Collins adds that there are some hot water situations where direct-contact heat is not appropriate. “One example is applications where you are heating or re-heating water that is already over 120° F. Water hotter than about 120° F will drop the efficiency.”
Fully Modulating Burner
Another example of the direct-contact concept is the Percomax unit manufactured by Sofame Technologies, Inc. of Montreal. In this unit, combustion occurs in a fully modulating, integrated gas burner. Cold water entering the unit at the top is uniformly distributed over the upper surface of a packing of stainless steel nodules which serve as the heat transfer medium.
The water percolates down where it comes in contact with the rising, hot products of combustion from a fully-modulating burner. Both the sensible and latent heat contained in the gas is transferred to the water. The Percomax unit is designed to heat water to temperatures as high as 185° F.
Stainless Steel Construction
The heated water collecting at the bottom of the unit is then pumped directly to the process, or across a plate and frame heat exchanger to transfer its energy to a building heating loop or process fluid. All wetted components and materials, including the unit’s shell and the packing, are entirely fabricated of stainless steel, and are covered by a 5 year guarantee. The Percomax is available in capacities varying from 1 million to 50 million Btu/hr (300 to 15,000 kW).
As another product, Sofame also offers the Percotherm condensing stack economizer, which captures the heat from a boiler exhaust or other industrial heat source and uses a direct-contact method for water heating. The heated water can be used as preheated feedwater or in any other hot water application.
Scale Growth is Minimal
Because direct-contact water heaters maintain a continuous flow of water across the heat exchange surfaces, the growth of hard-water scale is minimal or non-existent. The hardness (or softness) of the water remains unchanged through the heating process. In most direct-contact applications, the rate of water heating can keep up with plant demand. In rare instances, owners may choose to use a storage tank for hot water to meet demand surges. In situations such as food industry applications, direct-contact water heaters are available with all-stainless steel construction.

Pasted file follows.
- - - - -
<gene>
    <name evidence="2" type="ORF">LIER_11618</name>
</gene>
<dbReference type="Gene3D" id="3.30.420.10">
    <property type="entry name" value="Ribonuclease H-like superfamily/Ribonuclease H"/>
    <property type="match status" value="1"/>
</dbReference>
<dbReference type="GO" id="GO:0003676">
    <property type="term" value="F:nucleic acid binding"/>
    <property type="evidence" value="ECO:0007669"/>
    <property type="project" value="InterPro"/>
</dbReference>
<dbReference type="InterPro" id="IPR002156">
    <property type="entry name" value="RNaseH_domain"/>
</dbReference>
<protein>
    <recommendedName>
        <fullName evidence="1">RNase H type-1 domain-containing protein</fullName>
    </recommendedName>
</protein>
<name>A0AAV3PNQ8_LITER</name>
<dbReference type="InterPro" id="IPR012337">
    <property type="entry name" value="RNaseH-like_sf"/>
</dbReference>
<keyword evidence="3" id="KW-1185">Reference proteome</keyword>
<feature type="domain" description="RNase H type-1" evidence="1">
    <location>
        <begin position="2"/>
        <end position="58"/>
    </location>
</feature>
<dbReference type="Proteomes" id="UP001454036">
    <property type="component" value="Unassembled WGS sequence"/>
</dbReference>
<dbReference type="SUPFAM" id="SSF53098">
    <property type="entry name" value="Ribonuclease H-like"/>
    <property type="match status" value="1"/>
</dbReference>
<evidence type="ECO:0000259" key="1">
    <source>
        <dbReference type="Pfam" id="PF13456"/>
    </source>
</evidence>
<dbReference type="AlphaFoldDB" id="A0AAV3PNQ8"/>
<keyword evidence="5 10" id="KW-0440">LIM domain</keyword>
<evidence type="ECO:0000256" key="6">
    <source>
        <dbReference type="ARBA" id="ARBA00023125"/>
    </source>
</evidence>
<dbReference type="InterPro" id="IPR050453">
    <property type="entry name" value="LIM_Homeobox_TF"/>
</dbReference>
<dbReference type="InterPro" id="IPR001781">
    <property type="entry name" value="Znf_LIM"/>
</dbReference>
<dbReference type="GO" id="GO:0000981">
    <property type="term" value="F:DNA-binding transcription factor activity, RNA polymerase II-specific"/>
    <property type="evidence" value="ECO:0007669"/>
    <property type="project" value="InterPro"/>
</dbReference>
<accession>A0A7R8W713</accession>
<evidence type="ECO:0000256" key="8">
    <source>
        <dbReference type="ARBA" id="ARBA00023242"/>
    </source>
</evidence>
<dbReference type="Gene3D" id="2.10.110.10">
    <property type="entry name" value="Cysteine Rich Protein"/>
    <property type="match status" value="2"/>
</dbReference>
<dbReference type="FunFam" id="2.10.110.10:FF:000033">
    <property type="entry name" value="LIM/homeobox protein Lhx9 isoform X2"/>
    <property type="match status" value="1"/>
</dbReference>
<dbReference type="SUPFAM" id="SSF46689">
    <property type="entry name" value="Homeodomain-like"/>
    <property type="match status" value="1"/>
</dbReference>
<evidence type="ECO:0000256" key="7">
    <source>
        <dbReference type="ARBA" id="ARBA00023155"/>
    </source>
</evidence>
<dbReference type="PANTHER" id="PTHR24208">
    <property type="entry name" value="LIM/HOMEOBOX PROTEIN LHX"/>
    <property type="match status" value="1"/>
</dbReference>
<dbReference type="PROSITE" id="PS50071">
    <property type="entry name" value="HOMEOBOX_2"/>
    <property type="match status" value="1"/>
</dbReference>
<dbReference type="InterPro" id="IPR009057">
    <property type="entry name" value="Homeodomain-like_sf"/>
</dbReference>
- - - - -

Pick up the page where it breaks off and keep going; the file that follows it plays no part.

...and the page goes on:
With all of the direct-contact water heating units, efficiency of the units is so high that exhaust temperatures from the units are low and can be managed without an expensive chimney. An example of the benefits of direct-contact water heating is a case study done for an installation at a facility of Cargill Foods in Toronto. Cargill uses 28,000 gallons of hot water a day at 153° F for plant washdown, laundry, domestic hot water and other needs. Previously, these needs were being met by a 4.5 MBtu water tube boiler fed with water preheated by reclaimed heat from compressor cooling water. The boiler was in need of repair or replacement and the thermal efficiencies were in the order of 40-50%, providing a significant opportunity for energy savings. The options included a new steam boiler or a direct-contact water heater.
After reviewing the options, it was determined that a direct-contact water heater was the best choice. Cargill chose a QuikWater 2500 (2.5 MBtu unit) to meet their hot water needs. Obviously, the combustion emissions and related carbon discharge impact were reduced proportionately.
Making the Change
If you’ve been contemplating making the change to direct-contact water heating, it will be useful to know peak hot water flow demand, and typical daily volume requirements. Make sure your engineering staff or consulting engineer is familiar with the products available for water heating, and ask them to size the installation for possible future changes in water demand.
The major direct-contact water heater manufacturers can help with design and sizing issues, and can coordinate delivery for an optimum installation time for your operation. With growing emphasis on optimizing energy efficiency and reducing corporate carbon footprints, now may be the ideal time to take this step forward in water heating.
The Energy Solutions Center is a non-profit organization comprised of 50 energy utilities that work together to bring new, energy efficient, natural gas solutions to commercial and industrial energy users.
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2012 Salary Survey
In a year when manufacturing continued to lead the economic rebound, it makes sense that plant manager bonuses rebounded. Plant Engineering’s annual Salary Survey shows both wages and bonuses rose in 2012 after a retreat the year before.
Average salary across all job titles for plant floor management rose 3.5% to $95,446, and bonus compensation jumped to $15,162, a 4.2% increase from the 2010 level and double the 2011 total, which showed a sharp drop in bonus.